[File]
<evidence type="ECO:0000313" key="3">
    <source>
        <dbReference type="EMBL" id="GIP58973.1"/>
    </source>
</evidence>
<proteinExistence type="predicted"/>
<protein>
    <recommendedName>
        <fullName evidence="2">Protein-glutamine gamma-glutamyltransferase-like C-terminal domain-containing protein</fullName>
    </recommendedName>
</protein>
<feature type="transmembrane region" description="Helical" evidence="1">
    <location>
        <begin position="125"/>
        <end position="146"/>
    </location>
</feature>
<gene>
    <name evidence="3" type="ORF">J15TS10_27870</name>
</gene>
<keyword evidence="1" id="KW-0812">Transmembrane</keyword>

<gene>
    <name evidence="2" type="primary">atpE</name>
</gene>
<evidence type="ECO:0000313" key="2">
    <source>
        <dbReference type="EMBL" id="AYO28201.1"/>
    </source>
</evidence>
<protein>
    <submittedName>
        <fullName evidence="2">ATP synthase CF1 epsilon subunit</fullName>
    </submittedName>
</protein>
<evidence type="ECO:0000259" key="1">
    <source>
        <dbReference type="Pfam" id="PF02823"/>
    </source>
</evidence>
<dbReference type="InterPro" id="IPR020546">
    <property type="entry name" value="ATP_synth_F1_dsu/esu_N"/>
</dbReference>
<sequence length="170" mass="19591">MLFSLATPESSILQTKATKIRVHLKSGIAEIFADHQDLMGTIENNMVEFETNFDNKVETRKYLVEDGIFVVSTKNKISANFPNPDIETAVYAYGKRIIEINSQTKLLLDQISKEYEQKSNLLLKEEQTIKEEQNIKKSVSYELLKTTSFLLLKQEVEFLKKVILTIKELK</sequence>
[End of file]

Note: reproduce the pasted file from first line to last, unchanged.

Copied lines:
<evidence type="ECO:0000313" key="3">
    <source>
        <dbReference type="EMBL" id="GIP58973.1"/>
    </source>
</evidence>
<proteinExistence type="predicted"/>
<protein>
    <recommendedName>
        <fullName evidence="2">Protein-glutamine gamma-glutamyltransferase-like C-terminal domain-containing protein</fullName>
    </recommendedName>
</protein>
<feature type="transmembrane region" description="Helical" evidence="1">
    <location>
        <begin position="125"/>
        <end position="146"/>
    </location>
</feature>
<gene>
    <name evidence="3" type="ORF">J15TS10_27870</name>
</gene>
<keyword evidence="1" id="KW-0812">Transmembrane</keyword>

<gene>
    <name evidence="2" type="primary">atpE</name>
</gene>
<evidence type="ECO:0000313" key="2">
    <source>
        <dbReference type="EMBL" id="AYO28201.1"/>
    </source>
</evidence>
<protein>
    <submittedName>
        <fullName evidence="2">ATP synthase CF1 epsilon subunit</fullName>
    </submittedName>
</protein>
<evidence type="ECO:0000259" key="1">
    <source>
        <dbReference type="Pfam" id="PF02823"/>
    </source>
</evidence>
<dbReference type="InterPro" id="IPR020546">
    <property type="entry name" value="ATP_synth_F1_dsu/esu_N"/>
</dbReference>
<sequence length="170" mass="19591">MLFSLATPESSILQTKATKIRVHLKSGIAEIFADHQDLMGTIENNMVEFETNFDNKVETRKYLVEDGIFVVSTKNKISANFPNPDIETAVYAYGKRIIEINSQTKLLLDQISKEYEQKSNLLLKEEQTIKEEQNIKKSVSYELLKTTSFLLLKQEVEFLKKVILTIKELK</sequence>